Looking back now, I might have done a few things differently. But in the end I made money, the sellers were happy, and I became such good friends with Ed and Eileen that my wife and I asked them to be the ministers at our wedding no kidding! These final tenants tore up the house, left owing money, and spoiled Ed and Eileen on the idea of being a landlord.

So, they were ready to sell. They happened to receive a personal letter from me expressing my interest in buying their rental house. At that time I often sent letters to long-time property owners in locations I liked. And she later told me she had a good feeling about me after we met. We actually met 2 or 3 times to get to know each other before I finally presented offers to purchase their property. I basically made two offers:. But the seller financing price was about what they hoped to net after paying real estate agent fees. So, they accepted my offer. For my part, the seller financing offer worked because it allowed me to hold a solid property longer-term as a rental.

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So, I needed an even lower price in order to make the property cash flow. So, we began renting the property. After the first tenant moved out, we found another who expressed interest in purchasing the house. It happened to be in the depths of the Great Recession. So we decided we needed the cash more than a long-term rental! And Ed and Eileen got paid their own chunk of cash at closing.

They used the money to pay off the remaining debt on their retirement residence. I went on to buy other properties with seller financing over the years. But they all shared a few key negotiating principles that I learned on this first deal:. The universe of people who may sell you a property is enormous.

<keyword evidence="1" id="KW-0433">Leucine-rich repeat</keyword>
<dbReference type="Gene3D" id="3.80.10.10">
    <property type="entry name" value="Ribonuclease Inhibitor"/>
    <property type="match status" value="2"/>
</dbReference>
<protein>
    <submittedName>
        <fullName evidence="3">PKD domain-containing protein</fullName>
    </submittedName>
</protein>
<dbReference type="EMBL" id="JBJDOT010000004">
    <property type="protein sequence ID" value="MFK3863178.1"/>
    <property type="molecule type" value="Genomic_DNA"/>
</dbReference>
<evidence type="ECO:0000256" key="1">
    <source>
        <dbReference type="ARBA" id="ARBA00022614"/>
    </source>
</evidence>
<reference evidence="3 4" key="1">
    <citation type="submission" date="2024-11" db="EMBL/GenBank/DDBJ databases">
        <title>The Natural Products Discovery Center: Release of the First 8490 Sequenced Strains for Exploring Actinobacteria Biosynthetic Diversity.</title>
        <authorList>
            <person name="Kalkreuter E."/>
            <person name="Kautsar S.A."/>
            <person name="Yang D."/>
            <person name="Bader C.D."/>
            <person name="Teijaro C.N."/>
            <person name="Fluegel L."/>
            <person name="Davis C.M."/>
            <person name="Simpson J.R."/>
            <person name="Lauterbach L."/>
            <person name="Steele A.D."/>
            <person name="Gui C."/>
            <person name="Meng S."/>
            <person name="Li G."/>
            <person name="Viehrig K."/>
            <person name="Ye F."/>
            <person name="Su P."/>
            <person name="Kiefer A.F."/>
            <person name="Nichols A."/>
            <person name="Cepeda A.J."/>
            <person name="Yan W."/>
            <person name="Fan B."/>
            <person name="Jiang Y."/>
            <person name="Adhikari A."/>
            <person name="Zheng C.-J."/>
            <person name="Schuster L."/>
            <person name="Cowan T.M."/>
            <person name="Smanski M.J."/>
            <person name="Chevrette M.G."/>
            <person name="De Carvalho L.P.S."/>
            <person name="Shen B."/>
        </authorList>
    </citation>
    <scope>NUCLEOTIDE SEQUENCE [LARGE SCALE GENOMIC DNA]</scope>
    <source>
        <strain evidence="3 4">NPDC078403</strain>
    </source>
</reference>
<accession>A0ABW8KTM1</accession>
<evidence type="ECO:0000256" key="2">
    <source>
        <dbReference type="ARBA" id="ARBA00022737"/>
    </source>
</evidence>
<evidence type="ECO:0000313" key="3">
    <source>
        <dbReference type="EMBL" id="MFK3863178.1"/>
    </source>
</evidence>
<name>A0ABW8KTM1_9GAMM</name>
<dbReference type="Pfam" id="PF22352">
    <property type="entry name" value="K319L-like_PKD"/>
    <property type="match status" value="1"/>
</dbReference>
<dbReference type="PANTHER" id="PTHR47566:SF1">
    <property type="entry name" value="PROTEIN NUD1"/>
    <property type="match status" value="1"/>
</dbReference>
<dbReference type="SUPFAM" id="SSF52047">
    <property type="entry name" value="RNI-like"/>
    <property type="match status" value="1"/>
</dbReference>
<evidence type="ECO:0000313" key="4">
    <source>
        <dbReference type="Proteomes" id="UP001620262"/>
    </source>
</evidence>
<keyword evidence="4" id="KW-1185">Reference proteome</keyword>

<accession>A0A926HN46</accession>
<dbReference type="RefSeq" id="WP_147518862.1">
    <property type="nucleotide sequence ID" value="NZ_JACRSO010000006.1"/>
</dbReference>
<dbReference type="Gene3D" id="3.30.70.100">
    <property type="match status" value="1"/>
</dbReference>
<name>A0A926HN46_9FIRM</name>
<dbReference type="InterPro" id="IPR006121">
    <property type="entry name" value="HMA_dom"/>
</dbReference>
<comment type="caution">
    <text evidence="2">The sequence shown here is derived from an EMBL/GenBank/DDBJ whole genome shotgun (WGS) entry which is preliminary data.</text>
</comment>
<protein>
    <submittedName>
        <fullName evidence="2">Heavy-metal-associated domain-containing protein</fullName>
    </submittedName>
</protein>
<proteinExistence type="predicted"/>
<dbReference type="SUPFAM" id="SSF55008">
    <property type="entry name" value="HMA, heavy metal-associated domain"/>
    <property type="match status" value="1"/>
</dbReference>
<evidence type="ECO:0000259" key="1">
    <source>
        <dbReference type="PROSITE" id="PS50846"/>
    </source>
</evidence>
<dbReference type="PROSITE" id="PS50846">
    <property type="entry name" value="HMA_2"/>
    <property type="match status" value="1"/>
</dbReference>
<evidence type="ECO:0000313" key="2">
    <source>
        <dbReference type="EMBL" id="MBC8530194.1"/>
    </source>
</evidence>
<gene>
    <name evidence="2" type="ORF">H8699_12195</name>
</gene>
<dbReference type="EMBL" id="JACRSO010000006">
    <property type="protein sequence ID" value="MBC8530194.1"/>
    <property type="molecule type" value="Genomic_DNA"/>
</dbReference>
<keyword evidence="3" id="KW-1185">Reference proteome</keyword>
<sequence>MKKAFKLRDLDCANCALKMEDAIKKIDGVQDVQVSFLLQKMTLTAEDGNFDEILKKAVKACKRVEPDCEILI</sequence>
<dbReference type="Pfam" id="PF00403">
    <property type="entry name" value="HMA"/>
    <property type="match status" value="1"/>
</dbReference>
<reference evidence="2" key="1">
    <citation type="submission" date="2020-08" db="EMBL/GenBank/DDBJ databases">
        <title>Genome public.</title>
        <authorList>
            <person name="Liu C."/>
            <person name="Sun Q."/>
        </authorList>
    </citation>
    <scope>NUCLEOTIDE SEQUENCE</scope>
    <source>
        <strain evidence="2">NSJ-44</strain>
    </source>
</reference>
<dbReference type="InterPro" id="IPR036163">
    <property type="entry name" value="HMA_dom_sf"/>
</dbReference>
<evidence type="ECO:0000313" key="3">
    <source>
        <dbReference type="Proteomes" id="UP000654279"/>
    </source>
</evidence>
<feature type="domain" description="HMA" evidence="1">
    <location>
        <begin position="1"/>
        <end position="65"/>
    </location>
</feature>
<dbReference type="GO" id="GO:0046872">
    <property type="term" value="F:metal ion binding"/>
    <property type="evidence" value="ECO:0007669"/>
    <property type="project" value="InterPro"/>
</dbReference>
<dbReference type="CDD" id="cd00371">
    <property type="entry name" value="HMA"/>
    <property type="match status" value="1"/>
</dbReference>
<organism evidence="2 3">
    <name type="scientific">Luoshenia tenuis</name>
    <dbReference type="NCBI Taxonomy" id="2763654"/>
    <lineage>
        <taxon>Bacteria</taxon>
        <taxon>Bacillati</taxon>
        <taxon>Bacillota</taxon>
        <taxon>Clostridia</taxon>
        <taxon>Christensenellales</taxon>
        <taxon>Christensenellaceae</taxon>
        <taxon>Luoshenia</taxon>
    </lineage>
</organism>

But the type of seller willing to carry back the financing is much smaller.


So, you have to first understand who those people are before you start looking for owner financing properties. One time I reviewed all of my purchases where the sellers financed their property to me. But if you want to give yourself the best chance of buying properties with owner financing, I recommend that you focus on burned-out landlords first. A burned-out landlord is basically a rental property owner who has become fed up with tenants and all the other details of rental ownership. The common theme was that all of these burned-out landlords were motivated.

In most cases they had more business and investing experience than me! But they had enough motivation so that I could negotiate terms they may not have initially thought they wanted. And remember the pros and cons I explained earlier? Because these sellers were motivated, they were more receptive to listening to the benefits of seller financing especially after they got to know, trust, and like me.

And many of those benefits fit the situations of long-time landlords in particular. So if burned out landlords are your 1 type of owner who may finance a purchase, how do you find them?


Here are a few ideas. There are many ways to find investment properties to purchase. But here are some ideas how to specifically find burned-out landlords who may be more likely to owner finance a property to you:. Contracts are central to successful real estate investing. This specialist can help you apply the general concepts and turn them into contracts that work within your local laws.

But as a negotiator of owner financing, you also need to understand the typical owner financing terms. This seems like an obvious one, but just know that there is always a relationship between price and terms. But there is no doubt you can sometimes pay a premium price depending on the other terms, like a low payment that allows you to cash flow an otherwise great property.